Today was just amazing in terms of the bird species saw! Plus, it was sunny and cloudless and even warm! There were even some people running around in shorts and T-shirts. Anyways, lots of photos to show you guys. So enjoy!
First birds saw were this pair of Bald Eagles. The bottom one is definitely the adult, and I think the top one is a sub-adult in its third year, or at least that's what a third year looks like in my field guide.
Close-up on the sub-adult. No full white head yet.
I am pretty sure this is the same Great Blue Heron that I saw fish-catching a few days ago. It is a master! Look at the size of that fish! Is that a catfish? The heron already had the fish in its bill when I spotted it. It then threw the fish on the ground and stabbed it a few times before getting it in the right position and swallowing it.
Fish in the throat.
Food enjoyed. First time I have ever seen a heron ruffing its feathers like that. Anyone know what that means?
And Tree Swallows (Tachycineta bicolor)! I saw them two days in this field. But I had no success in photographing them as they were too quick. Thankfully, they stopped for chit-chatting.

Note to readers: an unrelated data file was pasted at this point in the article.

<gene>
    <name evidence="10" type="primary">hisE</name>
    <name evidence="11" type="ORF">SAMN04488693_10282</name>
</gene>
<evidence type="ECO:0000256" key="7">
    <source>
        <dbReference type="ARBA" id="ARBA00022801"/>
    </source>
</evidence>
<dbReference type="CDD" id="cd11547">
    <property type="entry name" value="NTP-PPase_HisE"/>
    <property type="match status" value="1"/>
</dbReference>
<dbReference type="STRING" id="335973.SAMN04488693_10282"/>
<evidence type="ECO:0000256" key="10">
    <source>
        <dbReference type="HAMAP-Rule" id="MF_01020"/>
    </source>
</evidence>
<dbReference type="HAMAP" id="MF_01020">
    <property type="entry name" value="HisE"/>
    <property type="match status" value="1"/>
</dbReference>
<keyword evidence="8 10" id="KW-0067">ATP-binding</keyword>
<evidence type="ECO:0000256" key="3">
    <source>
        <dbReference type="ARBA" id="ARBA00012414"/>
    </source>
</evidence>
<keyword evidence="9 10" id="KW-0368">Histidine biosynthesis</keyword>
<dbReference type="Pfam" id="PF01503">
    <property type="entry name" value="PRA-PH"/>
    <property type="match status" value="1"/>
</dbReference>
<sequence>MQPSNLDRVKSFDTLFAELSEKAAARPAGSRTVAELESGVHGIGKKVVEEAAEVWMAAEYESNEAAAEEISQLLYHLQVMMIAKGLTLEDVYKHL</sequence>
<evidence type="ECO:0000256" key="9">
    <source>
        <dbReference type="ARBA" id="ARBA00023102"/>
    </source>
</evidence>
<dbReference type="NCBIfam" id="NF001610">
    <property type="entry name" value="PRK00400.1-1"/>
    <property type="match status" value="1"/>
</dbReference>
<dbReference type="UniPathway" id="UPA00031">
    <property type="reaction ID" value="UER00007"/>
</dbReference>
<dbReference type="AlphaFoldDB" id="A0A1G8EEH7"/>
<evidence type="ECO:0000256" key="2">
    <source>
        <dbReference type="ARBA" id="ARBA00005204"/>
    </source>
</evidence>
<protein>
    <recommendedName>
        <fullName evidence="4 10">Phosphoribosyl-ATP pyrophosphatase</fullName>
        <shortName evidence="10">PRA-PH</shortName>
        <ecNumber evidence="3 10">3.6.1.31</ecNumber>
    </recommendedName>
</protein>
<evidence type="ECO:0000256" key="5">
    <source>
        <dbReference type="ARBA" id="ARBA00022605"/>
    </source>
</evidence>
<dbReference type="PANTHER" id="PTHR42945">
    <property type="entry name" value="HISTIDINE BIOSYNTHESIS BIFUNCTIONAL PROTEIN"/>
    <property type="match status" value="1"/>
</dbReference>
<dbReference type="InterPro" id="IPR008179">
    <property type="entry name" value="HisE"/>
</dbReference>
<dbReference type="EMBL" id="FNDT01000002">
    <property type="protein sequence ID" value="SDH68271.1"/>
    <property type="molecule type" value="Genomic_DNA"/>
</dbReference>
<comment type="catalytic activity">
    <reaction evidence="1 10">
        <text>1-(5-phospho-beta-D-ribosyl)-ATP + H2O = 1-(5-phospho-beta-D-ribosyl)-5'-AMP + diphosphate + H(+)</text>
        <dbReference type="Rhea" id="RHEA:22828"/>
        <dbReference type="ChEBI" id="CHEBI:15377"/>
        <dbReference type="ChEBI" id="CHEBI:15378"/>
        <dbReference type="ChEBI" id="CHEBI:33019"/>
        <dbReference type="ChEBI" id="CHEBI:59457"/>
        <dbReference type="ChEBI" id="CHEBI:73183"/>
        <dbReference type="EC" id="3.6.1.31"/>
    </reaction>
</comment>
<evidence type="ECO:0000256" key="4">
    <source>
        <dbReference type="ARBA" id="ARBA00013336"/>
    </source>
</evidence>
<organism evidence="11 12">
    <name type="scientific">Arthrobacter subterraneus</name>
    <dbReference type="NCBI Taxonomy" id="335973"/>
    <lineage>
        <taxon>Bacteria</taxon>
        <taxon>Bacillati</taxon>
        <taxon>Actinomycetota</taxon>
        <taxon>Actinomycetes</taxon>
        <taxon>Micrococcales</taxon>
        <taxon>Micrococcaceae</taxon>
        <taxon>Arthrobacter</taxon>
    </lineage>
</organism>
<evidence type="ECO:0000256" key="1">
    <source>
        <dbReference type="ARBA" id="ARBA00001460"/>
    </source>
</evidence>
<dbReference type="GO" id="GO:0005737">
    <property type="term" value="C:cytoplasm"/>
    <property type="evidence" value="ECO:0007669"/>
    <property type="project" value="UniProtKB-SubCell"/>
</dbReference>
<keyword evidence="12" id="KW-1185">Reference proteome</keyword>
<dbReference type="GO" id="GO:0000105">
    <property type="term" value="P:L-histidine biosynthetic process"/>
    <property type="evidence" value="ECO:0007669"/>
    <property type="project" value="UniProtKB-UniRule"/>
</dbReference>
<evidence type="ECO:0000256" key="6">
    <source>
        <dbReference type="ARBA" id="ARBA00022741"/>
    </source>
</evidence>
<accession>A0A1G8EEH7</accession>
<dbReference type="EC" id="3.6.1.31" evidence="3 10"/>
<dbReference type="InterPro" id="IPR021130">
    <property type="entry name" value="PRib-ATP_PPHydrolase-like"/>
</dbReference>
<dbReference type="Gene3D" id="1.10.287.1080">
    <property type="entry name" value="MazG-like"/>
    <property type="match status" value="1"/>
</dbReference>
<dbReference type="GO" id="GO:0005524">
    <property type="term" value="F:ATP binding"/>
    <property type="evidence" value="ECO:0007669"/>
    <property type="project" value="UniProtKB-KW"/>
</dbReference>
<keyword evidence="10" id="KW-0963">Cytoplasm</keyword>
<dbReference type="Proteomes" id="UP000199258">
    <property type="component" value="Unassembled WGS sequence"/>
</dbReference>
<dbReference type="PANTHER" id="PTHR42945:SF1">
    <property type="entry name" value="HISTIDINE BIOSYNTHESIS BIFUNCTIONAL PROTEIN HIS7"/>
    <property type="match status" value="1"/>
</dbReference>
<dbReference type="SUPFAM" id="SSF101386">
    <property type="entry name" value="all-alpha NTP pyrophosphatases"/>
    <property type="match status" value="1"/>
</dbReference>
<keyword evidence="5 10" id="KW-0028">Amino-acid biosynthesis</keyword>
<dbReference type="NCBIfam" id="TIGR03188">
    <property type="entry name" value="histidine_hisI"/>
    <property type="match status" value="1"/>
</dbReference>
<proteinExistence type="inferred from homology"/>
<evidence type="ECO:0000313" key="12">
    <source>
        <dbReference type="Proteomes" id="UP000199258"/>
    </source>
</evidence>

First time I paid attention to these fellows since I got into birding this year. What a pretty looking bird. It is identifiable by its blue-green back and white breast. I think I like looking at them gliding in the sky because they remind me of bats in Taiwan.
Flowering Willows (Salix sp.) are very common right now.
A Muskrat was observed in the Terra Nova Slough. First time I see them in this area. Not too much vegetation for them here though, I don't think.
A difficult to photograph Belted Kingfisher was also observed. I chased it back and forth and this was the only image I got. I hope to see it again soon.
I just like the colors in this picture. Orangy-yellow and baby blue are my favorite colors.
And what is that sweet song in the air! Listening and looking for a while, I finally spotted this beautiful yellow bird. I didn't know what it was then, but I know now! It's an American Goldfinch (Carduelis tristis)! It spent at least ten minutes perched at the same willow (Salix sp.) branch singing away its beautiful cheerful song. Sadly, no one answered back.
According to Nature BC (by James Kavanagh), American Goldfinch is "one of the last birds to arrive in spring." Does this mean Spring is finally here for good? I mean, I also saw bees and other insects today.
Returning home, a Bald Eagle caught a prey and was removing its feathers. There were crows surrounding this eagle but I don't think they were after its food. In fact, I think the Bald Eagle was eating a crow.